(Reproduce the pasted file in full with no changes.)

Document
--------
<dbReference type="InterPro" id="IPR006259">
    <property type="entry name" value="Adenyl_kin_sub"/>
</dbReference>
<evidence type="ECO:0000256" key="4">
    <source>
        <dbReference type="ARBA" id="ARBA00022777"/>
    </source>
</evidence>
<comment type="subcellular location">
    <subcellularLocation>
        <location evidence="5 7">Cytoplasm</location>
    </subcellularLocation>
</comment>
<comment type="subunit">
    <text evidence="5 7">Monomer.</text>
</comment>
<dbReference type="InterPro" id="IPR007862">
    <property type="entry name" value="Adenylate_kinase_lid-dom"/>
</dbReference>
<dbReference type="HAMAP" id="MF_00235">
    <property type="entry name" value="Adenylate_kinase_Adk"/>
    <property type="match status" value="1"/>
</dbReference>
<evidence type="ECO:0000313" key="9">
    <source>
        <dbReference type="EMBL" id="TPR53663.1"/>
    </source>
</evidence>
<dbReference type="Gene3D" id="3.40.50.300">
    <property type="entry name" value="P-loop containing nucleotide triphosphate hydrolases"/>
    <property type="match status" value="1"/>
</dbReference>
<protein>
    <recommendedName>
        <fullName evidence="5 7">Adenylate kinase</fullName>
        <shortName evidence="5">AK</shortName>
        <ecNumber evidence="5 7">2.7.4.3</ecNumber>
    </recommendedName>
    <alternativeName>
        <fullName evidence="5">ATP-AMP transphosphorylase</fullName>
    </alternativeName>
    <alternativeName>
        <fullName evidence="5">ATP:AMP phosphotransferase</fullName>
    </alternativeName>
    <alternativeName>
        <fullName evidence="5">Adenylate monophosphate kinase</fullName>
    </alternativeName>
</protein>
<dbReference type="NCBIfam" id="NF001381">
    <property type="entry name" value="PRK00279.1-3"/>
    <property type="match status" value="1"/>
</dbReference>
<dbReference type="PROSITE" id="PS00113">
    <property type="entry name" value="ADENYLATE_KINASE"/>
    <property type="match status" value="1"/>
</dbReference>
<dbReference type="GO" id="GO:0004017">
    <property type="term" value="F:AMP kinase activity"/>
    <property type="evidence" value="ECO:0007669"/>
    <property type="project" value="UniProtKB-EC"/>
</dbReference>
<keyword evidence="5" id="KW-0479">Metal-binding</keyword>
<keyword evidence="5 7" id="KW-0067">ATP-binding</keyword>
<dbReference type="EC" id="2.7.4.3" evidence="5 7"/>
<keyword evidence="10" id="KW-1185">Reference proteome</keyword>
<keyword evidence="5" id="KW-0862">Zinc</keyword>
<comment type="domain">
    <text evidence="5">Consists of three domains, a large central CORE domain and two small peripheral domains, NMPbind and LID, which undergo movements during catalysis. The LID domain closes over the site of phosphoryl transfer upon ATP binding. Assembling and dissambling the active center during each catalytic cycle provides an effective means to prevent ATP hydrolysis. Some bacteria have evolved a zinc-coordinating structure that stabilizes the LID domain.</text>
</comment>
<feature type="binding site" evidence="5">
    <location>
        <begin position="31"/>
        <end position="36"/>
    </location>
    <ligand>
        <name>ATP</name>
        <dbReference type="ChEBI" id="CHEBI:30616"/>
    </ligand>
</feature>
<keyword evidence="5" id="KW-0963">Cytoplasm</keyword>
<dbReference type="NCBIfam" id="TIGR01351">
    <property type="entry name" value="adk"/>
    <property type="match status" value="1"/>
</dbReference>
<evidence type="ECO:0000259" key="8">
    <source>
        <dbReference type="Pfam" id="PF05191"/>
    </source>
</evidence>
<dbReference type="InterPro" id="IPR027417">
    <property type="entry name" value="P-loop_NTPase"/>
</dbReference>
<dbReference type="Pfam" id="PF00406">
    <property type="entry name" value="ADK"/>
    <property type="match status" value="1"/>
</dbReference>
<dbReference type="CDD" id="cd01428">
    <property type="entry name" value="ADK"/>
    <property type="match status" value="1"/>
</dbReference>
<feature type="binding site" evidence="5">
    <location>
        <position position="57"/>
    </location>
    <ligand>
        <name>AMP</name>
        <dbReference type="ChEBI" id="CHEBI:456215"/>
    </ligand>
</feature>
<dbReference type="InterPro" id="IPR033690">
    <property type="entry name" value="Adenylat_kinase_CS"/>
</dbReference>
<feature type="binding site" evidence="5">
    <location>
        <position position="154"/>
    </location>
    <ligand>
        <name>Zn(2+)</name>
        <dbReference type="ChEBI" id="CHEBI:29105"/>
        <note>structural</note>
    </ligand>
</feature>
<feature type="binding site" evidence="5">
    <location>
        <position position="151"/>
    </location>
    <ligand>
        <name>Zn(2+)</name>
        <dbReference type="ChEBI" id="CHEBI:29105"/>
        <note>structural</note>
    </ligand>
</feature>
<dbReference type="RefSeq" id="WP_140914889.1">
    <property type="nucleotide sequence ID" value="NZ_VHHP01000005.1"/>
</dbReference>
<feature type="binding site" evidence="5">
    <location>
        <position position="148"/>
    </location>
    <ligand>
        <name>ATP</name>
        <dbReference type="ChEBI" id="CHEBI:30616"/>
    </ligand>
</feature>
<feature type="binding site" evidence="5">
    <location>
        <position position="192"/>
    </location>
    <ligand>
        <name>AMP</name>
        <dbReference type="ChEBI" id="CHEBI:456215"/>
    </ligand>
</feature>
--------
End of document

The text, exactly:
<dbReference type="InterPro" id="IPR006259">
    <property type="entry name" value="Adenyl_kin_sub"/>
</dbReference>
<evidence type="ECO:0000256" key="4">
    <source>
        <dbReference type="ARBA" id="ARBA00022777"/>
    </source>
</evidence>
<comment type="subcellular location">
    <subcellularLocation>
        <location evidence="5 7">Cytoplasm</location>
    </subcellularLocation>
</comment>
<comment type="subunit">
    <text evidence="5 7">Monomer.</text>
</comment>
<dbReference type="InterPro" id="IPR007862">
    <property type="entry name" value="Adenylate_kinase_lid-dom"/>
</dbReference>
<dbReference type="HAMAP" id="MF_00235">
    <property type="entry name" value="Adenylate_kinase_Adk"/>
    <property type="match status" value="1"/>
</dbReference>
<evidence type="ECO:0000313" key="9">
    <source>
        <dbReference type="EMBL" id="TPR53663.1"/>
    </source>
</evidence>
<dbReference type="Gene3D" id="3.40.50.300">
    <property type="entry name" value="P-loop containing nucleotide triphosphate hydrolases"/>
    <property type="match status" value="1"/>
</dbReference>
<protein>
    <recommendedName>
        <fullName evidence="5 7">Adenylate kinase</fullName>
        <shortName evidence="5">AK</shortName>
        <ecNumber evidence="5 7">2.7.4.3</ecNumber>
    </recommendedName>
    <alternativeName>
        <fullName evidence="5">ATP-AMP transphosphorylase</fullName>
    </alternativeName>
    <alternativeName>
        <fullName evidence="5">ATP:AMP phosphotransferase</fullName>
    </alternativeName>
    <alternativeName>
        <fullName evidence="5">Adenylate monophosphate kinase</fullName>
    </alternativeName>
</protein>
<dbReference type="NCBIfam" id="NF001381">
    <property type="entry name" value="PRK00279.1-3"/>
    <property type="match status" value="1"/>
</dbReference>
<dbReference type="PROSITE" id="PS00113">
    <property type="entry name" value="ADENYLATE_KINASE"/>
    <property type="match status" value="1"/>
</dbReference>
<dbReference type="GO" id="GO:0004017">
    <property type="term" value="F:AMP kinase activity"/>
    <property type="evidence" value="ECO:0007669"/>
    <property type="project" value="UniProtKB-EC"/>
</dbReference>
<keyword evidence="5" id="KW-0479">Metal-binding</keyword>
<keyword evidence="5 7" id="KW-0067">ATP-binding</keyword>
<dbReference type="EC" id="2.7.4.3" evidence="5 7"/>
<keyword evidence="10" id="KW-1185">Reference proteome</keyword>
<keyword evidence="5" id="KW-0862">Zinc</keyword>
<comment type="domain">
    <text evidence="5">Consists of three domains, a large central CORE domain and two small peripheral domains, NMPbind and LID, which undergo movements during catalysis. The LID domain closes over the site of phosphoryl transfer upon ATP binding. Assembling and dissambling the active center during each catalytic cycle provides an effective means to prevent ATP hydrolysis. Some bacteria have evolved a zinc-coordinating structure that stabilizes the LID domain.</text>
</comment>
<feature type="binding site" evidence="5">
    <location>
        <begin position="31"/>
        <end position="36"/>
    </location>
    <ligand>
        <name>ATP</name>
        <dbReference type="ChEBI" id="CHEBI:30616"/>
    </ligand>
</feature>
<keyword evidence="5" id="KW-0963">Cytoplasm</keyword>
<dbReference type="NCBIfam" id="TIGR01351">
    <property type="entry name" value="adk"/>
    <property type="match status" value="1"/>
</dbReference>
<evidence type="ECO:0000259" key="8">
    <source>
        <dbReference type="Pfam" id="PF05191"/>
    </source>
</evidence>
<dbReference type="InterPro" id="IPR027417">
    <property type="entry name" value="P-loop_NTPase"/>
</dbReference>
<dbReference type="Pfam" id="PF00406">
    <property type="entry name" value="ADK"/>
    <property type="match status" value="1"/>
</dbReference>
<dbReference type="CDD" id="cd01428">
    <property type="entry name" value="ADK"/>
    <property type="match status" value="1"/>
</dbReference>
<feature type="binding site" evidence="5">
    <location>
        <position position="57"/>
    </location>
    <ligand>
        <name>AMP</name>
        <dbReference type="ChEBI" id="CHEBI:456215"/>
    </ligand>
</feature>
<dbReference type="InterPro" id="IPR033690">
    <property type="entry name" value="Adenylat_kinase_CS"/>
</dbReference>
<feature type="binding site" evidence="5">
    <location>
        <position position="154"/>
    </location>
    <ligand>
        <name>Zn(2+)</name>
        <dbReference type="ChEBI" id="CHEBI:29105"/>
        <note>structural</note>
    </ligand>
</feature>
<feature type="binding site" evidence="5">
    <location>
        <position position="151"/>
    </location>
    <ligand>
        <name>Zn(2+)</name>
        <dbReference type="ChEBI" id="CHEBI:29105"/>
        <note>structural</note>
    </ligand>
</feature>
<dbReference type="RefSeq" id="WP_140914889.1">
    <property type="nucleotide sequence ID" value="NZ_VHHP01000005.1"/>
</dbReference>
<feature type="binding site" evidence="5">
    <location>
        <position position="148"/>
    </location>
    <ligand>
        <name>ATP</name>
        <dbReference type="ChEBI" id="CHEBI:30616"/>
    </ligand>
</feature>
<feature type="binding site" evidence="5">
    <location>
        <position position="192"/>
    </location>
    <ligand>
        <name>AMP</name>
        <dbReference type="ChEBI" id="CHEBI:456215"/>
    </ligand>
</feature>